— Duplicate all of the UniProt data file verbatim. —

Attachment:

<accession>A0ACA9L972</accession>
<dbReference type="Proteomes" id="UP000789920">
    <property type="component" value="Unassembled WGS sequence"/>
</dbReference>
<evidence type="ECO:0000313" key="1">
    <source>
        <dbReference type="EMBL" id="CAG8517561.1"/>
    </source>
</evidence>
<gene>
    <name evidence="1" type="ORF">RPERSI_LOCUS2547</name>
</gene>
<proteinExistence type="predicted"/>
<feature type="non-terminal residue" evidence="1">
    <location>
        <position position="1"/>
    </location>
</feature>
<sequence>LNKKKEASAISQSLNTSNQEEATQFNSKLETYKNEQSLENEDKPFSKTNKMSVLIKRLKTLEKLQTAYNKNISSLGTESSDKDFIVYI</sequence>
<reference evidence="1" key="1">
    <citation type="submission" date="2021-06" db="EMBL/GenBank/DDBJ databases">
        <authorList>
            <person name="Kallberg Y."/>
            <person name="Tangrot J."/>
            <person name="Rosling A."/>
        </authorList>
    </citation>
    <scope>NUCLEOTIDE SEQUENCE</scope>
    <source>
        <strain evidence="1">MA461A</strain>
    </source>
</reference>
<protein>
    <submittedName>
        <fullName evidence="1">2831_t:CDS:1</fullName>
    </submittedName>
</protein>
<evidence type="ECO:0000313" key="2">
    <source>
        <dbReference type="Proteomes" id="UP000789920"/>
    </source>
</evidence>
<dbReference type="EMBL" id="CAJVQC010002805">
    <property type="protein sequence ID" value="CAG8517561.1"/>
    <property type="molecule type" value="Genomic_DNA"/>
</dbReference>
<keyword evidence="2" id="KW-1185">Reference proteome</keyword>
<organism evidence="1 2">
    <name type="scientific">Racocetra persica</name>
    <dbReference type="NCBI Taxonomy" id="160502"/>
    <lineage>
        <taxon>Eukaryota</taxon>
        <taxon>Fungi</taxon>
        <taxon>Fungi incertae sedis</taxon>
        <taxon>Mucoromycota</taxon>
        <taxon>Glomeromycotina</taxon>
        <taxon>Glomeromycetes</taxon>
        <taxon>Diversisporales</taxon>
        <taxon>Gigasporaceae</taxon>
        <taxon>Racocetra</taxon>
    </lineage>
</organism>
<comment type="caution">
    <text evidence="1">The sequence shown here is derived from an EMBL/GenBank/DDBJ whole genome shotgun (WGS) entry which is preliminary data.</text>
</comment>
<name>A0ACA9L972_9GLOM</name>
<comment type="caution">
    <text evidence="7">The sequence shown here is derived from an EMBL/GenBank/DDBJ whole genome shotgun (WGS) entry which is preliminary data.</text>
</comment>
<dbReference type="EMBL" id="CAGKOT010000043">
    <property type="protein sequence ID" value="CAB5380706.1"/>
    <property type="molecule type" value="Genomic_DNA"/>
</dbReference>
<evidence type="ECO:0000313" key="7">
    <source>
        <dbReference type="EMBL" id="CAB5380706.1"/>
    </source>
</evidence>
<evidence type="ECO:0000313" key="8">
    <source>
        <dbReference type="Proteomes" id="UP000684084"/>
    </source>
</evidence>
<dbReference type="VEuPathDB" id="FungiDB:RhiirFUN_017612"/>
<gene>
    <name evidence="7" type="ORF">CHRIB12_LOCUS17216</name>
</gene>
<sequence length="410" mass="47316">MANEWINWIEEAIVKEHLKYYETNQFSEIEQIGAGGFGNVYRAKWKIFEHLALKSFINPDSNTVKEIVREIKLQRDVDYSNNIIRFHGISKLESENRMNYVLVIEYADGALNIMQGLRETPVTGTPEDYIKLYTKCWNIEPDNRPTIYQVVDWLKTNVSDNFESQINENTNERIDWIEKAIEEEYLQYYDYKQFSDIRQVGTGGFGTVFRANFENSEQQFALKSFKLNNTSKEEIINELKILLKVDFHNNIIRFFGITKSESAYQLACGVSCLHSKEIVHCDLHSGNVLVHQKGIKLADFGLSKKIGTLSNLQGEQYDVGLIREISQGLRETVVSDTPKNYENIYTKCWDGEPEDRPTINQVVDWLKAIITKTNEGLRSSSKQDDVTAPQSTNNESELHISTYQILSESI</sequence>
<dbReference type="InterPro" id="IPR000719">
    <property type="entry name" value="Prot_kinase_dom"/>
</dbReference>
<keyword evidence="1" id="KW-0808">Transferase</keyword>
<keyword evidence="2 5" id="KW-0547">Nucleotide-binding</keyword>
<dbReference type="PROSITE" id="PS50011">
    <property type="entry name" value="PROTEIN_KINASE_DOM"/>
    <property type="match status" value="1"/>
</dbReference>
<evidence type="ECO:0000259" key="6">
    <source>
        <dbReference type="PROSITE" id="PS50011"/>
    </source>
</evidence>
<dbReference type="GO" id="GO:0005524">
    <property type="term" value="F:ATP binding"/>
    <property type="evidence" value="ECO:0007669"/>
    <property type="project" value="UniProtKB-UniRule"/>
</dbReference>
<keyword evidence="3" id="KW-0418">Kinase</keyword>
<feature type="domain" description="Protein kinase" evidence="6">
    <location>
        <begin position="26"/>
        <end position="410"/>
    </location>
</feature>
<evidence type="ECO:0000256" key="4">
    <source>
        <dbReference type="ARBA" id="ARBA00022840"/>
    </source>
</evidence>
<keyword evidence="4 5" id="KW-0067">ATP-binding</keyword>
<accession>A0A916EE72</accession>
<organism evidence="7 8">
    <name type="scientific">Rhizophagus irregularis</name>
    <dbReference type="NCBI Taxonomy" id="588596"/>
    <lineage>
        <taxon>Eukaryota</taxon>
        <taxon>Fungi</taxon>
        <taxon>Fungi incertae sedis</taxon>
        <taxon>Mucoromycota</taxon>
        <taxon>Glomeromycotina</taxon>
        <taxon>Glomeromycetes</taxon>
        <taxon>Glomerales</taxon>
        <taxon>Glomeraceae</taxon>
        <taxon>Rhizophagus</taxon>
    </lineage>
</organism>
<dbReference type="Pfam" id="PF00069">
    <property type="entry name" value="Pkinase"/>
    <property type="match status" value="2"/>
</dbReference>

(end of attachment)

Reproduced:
<accession>A0ACA9L972</accession>
<dbReference type="Proteomes" id="UP000789920">
    <property type="component" value="Unassembled WGS sequence"/>
</dbReference>
<evidence type="ECO:0000313" key="1">
    <source>
        <dbReference type="EMBL" id="CAG8517561.1"/>
    </source>
</evidence>
<gene>
    <name evidence="1" type="ORF">RPERSI_LOCUS2547</name>
</gene>
<proteinExistence type="predicted"/>
<feature type="non-terminal residue" evidence="1">
    <location>
        <position position="1"/>
    </location>
</feature>
<sequence>LNKKKEASAISQSLNTSNQEEATQFNSKLETYKNEQSLENEDKPFSKTNKMSVLIKRLKTLEKLQTAYNKNISSLGTESSDKDFIVYI</sequence>
<reference evidence="1" key="1">
    <citation type="submission" date="2021-06" db="EMBL/GenBank/DDBJ databases">
        <authorList>
            <person name="Kallberg Y."/>
            <person name="Tangrot J."/>
            <person name="Rosling A."/>
        </authorList>
    </citation>
    <scope>NUCLEOTIDE SEQUENCE</scope>
    <source>
        <strain evidence="1">MA461A</strain>
    </source>
</reference>
<protein>
    <submittedName>
        <fullName evidence="1">2831_t:CDS:1</fullName>
    </submittedName>
</protein>
<evidence type="ECO:0000313" key="2">
    <source>
        <dbReference type="Proteomes" id="UP000789920"/>
    </source>
</evidence>
<dbReference type="EMBL" id="CAJVQC010002805">
    <property type="protein sequence ID" value="CAG8517561.1"/>
    <property type="molecule type" value="Genomic_DNA"/>
</dbReference>
<keyword evidence="2" id="KW-1185">Reference proteome</keyword>
<organism evidence="1 2">
    <name type="scientific">Racocetra persica</name>
    <dbReference type="NCBI Taxonomy" id="160502"/>
    <lineage>
        <taxon>Eukaryota</taxon>
        <taxon>Fungi</taxon>
        <taxon>Fungi incertae sedis</taxon>
        <taxon>Mucoromycota</taxon>
        <taxon>Glomeromycotina</taxon>
        <taxon>Glomeromycetes</taxon>
        <taxon>Diversisporales</taxon>
        <taxon>Gigasporaceae</taxon>
        <taxon>Racocetra</taxon>
    </lineage>
</organism>
<comment type="caution">
    <text evidence="1">The sequence shown here is derived from an EMBL/GenBank/DDBJ whole genome shotgun (WGS) entry which is preliminary data.</text>
</comment>
<name>A0ACA9L972_9GLOM</name>
<comment type="caution">
    <text evidence="7">The sequence shown here is derived from an EMBL/GenBank/DDBJ whole genome shotgun (WGS) entry which is preliminary data.</text>
</comment>
<dbReference type="EMBL" id="CAGKOT010000043">
    <property type="protein sequence ID" value="CAB5380706.1"/>
    <property type="molecule type" value="Genomic_DNA"/>
</dbReference>
<evidence type="ECO:0000313" key="7">
    <source>
        <dbReference type="EMBL" id="CAB5380706.1"/>
    </source>
</evidence>
<evidence type="ECO:0000313" key="8">
    <source>
        <dbReference type="Proteomes" id="UP000684084"/>
    </source>
</evidence>
<dbReference type="VEuPathDB" id="FungiDB:RhiirFUN_017612"/>
<gene>
    <name evidence="7" type="ORF">CHRIB12_LOCUS17216</name>
</gene>
<sequence length="410" mass="47316">MANEWINWIEEAIVKEHLKYYETNQFSEIEQIGAGGFGNVYRAKWKIFEHLALKSFINPDSNTVKEIVREIKLQRDVDYSNNIIRFHGISKLESENRMNYVLVIEYADGALNIMQGLRETPVTGTPEDYIKLYTKCWNIEPDNRPTIYQVVDWLKTNVSDNFESQINENTNERIDWIEKAIEEEYLQYYDYKQFSDIRQVGTGGFGTVFRANFENSEQQFALKSFKLNNTSKEEIINELKILLKVDFHNNIIRFFGITKSESAYQLACGVSCLHSKEIVHCDLHSGNVLVHQKGIKLADFGLSKKIGTLSNLQGEQYDVGLIREISQGLRETVVSDTPKNYENIYTKCWDGEPEDRPTINQVVDWLKAIITKTNEGLRSSSKQDDVTAPQSTNNESELHISTYQILSESI</sequence>
<dbReference type="InterPro" id="IPR000719">
    <property type="entry name" value="Prot_kinase_dom"/>
</dbReference>
<keyword evidence="1" id="KW-0808">Transferase</keyword>
<keyword evidence="2 5" id="KW-0547">Nucleotide-binding</keyword>
<dbReference type="PROSITE" id="PS50011">
    <property type="entry name" value="PROTEIN_KINASE_DOM"/>
    <property type="match status" value="1"/>
</dbReference>
<evidence type="ECO:0000259" key="6">
    <source>
        <dbReference type="PROSITE" id="PS50011"/>
    </source>
</evidence>
<dbReference type="GO" id="GO:0005524">
    <property type="term" value="F:ATP binding"/>
    <property type="evidence" value="ECO:0007669"/>
    <property type="project" value="UniProtKB-UniRule"/>
</dbReference>
<keyword evidence="3" id="KW-0418">Kinase</keyword>
<feature type="domain" description="Protein kinase" evidence="6">
    <location>
        <begin position="26"/>
        <end position="410"/>
    </location>
</feature>
<evidence type="ECO:0000256" key="4">
    <source>
        <dbReference type="ARBA" id="ARBA00022840"/>
    </source>
</evidence>
<keyword evidence="4 5" id="KW-0067">ATP-binding</keyword>
<accession>A0A916EE72</accession>
<organism evidence="7 8">
    <name type="scientific">Rhizophagus irregularis</name>
    <dbReference type="NCBI Taxonomy" id="588596"/>
    <lineage>
        <taxon>Eukaryota</taxon>
        <taxon>Fungi</taxon>
        <taxon>Fungi incertae sedis</taxon>
        <taxon>Mucoromycota</taxon>
        <taxon>Glomeromycotina</taxon>
        <taxon>Glomeromycetes</taxon>
        <taxon>Glomerales</taxon>
        <taxon>Glomeraceae</taxon>
        <taxon>Rhizophagus</taxon>
    </lineage>
</organism>
<dbReference type="Pfam" id="PF00069">
    <property type="entry name" value="Pkinase"/>
    <property type="match status" value="2"/>
</dbReference>